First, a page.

Some time ago I was watching a Discovery Channel program about a community that had been terrorized for months by a nut who lived there. He was always harassing and following women and children. He nearly ran people down. The police would do nothing. He threatened people with death. Finally, he was just about to follow through with his threat to kill a man's family. He came after the man, and the man finally snapped and shot him, again and again.

A jury gave the man who shot this dangerous nut life in prison. His whole community was terribly upset at the sentence. They all said the psychological pressure the kook he shot had been putting on everybody was bound to make this happen.

I do not believe anybody should be allowed to terrify a community this way, so, at first, my sympathies were with the guy who did the shooting. I said AT FIRST. Then it occurred to me that the shooter got the treatment he had advocated all his life.

What occurred to me was this: what if this same man, an upper-middle class by-the-rules California guy who did the shooting, had been on that jury? I'll bet that, if the same facts were presented to him, he would have said, "Well, we can't have people taking the law into their own hands." He, like every one of the twelve upstanding citizens on the jury, would have voted the way the System told him to.

This guy's neighbors considered him a hero. They had all lived through the terror the guy he shot had wreaked on the whole community for months.

Every one of them was furious at the jury verdict.

But every one of them, if he had not experienced that terror and had been on that jury, would have voted the way the lawyers told them to. All their lives, they have championed the System. They have always voted against anyone "taking the law into his own hands." These upper-income Californians are the type of people who went "OOH!" when they were in the audience and some right winger offended Phil Donahue."

In other words, the guy who was stupid enough to stand up for them got what he had always been devoted to promoting. He got what he asked for. His community got the terror they had voted for all their lives. They were like other Americans: The System is Truth for them. Their Only True Faith is that one fatal phrase: "We cannot have people taking the law into their own hands."

Keeping the people from taking the law into their own hands was the cause thousands of British soldiers and American Loyalists died for from 1776 to 1783. You can sum up the Declaration of Independence and the Constitution of the United States in these words: "WE, the People of the United States of America, Are Hereby Taking the Law Into Our Own Hands." In South Carolina in the 1950s, if someone had been distributing drugs to schoolchildren, a parent would have gone and shot him dead. No jury would have convicted a parent for it. More important, the process would not have gotten that far: Any District Attorney who would have tried to indict that parent could kiss his political career good-bye.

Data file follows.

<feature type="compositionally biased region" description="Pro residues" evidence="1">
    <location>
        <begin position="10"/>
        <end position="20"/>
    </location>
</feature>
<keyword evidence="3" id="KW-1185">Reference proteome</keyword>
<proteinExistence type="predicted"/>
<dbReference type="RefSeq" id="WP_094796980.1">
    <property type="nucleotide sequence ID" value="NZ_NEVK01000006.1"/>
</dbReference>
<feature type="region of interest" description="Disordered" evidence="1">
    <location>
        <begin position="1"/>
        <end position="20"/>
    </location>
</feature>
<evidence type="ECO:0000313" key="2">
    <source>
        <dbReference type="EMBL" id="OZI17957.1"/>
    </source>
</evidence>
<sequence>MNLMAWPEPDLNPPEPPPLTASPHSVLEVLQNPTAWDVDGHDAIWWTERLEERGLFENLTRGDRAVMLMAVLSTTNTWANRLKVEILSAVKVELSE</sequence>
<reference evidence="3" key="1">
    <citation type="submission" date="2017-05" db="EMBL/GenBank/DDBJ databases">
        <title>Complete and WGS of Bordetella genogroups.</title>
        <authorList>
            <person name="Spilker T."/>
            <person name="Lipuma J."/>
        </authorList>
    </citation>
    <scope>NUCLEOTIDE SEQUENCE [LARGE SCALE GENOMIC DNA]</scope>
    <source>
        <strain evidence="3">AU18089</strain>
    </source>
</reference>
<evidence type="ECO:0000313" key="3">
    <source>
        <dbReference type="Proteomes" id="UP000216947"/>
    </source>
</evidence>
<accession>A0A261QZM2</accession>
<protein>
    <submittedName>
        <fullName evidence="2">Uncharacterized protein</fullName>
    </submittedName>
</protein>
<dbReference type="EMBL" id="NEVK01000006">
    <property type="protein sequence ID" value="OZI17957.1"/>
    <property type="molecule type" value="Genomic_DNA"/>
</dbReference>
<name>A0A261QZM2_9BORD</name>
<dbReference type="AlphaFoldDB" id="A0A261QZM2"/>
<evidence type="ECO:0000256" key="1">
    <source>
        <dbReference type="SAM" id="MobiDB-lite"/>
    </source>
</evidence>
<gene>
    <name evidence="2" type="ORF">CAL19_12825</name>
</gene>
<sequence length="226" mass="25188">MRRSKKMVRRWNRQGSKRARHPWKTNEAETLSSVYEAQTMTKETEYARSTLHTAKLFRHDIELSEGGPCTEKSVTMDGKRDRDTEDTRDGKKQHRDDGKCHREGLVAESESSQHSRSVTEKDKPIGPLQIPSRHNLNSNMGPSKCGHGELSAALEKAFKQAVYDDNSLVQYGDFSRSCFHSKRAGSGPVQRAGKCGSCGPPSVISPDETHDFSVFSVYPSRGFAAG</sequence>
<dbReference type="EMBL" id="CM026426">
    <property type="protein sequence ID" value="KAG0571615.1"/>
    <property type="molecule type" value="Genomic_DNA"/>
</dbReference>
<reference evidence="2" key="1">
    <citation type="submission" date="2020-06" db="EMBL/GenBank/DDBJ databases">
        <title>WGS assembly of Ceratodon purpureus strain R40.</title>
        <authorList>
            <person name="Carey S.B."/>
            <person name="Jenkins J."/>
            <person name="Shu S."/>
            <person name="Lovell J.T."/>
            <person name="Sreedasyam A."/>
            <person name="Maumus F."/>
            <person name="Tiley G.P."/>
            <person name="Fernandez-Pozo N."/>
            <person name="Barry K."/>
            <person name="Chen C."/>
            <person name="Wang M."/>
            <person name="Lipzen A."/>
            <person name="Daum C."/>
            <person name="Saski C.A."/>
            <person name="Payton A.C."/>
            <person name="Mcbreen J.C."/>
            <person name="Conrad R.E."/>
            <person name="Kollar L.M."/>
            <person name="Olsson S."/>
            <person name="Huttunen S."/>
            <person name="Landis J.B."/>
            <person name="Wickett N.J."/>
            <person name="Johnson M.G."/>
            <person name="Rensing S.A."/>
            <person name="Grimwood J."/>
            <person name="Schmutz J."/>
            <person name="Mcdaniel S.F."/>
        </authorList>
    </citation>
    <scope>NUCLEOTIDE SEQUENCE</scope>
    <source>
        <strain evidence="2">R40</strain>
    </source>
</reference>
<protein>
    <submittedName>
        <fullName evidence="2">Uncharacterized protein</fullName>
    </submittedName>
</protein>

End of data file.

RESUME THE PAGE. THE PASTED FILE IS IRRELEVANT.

Today, the DA would get an indictment and the jury would convict. Then the DA would be reelected. The California DA who got the conviction we talked about will get reelected. He will be reelected by exactly the sort of person who shot the nut and got a life sentence for it. If it had been someone else who got indicted, the guy now spending life in prison would have supported that DA for reelection.

In other words, the guy spending his life in prison spent his whole political life asking for it. In the political world, you get what you ask for.

The crime rate in South Africa is out of sight and getting worse.

Surprise, surprise.

The late Alan Paton was the guy who wrote "Cry, the Beloved Country." He made a career out of being an anti-white South African. He got lots of awards and royalties for helping make South Africa what it is today.

Now Alan Paton's sister is leaving South Africa. She says crime has gotten out of control there. Oddly enough, just when things got to be exactly what she and her brother advocated, she has to get the hell out.

But what of South Africans who can't leave? Do I feel sorry for them?

Sorry, but no. They could have dumped the National Party when it started to sell them out, but, like Southern Democrats of the 1960s, they said that it was the "Party Of Their Fathers." When the National Party adopted respectable conservatism and told them to vote for black rule, they voted for black rule.

So they got what they asked for.

Democracy is a system of government where people get what they deserve.

Politics is a deadly serious business, where our entire destiny is at stake. If one treats politics as just another way to be fashionable and sound respectable, he loses everything.

And he deserves to.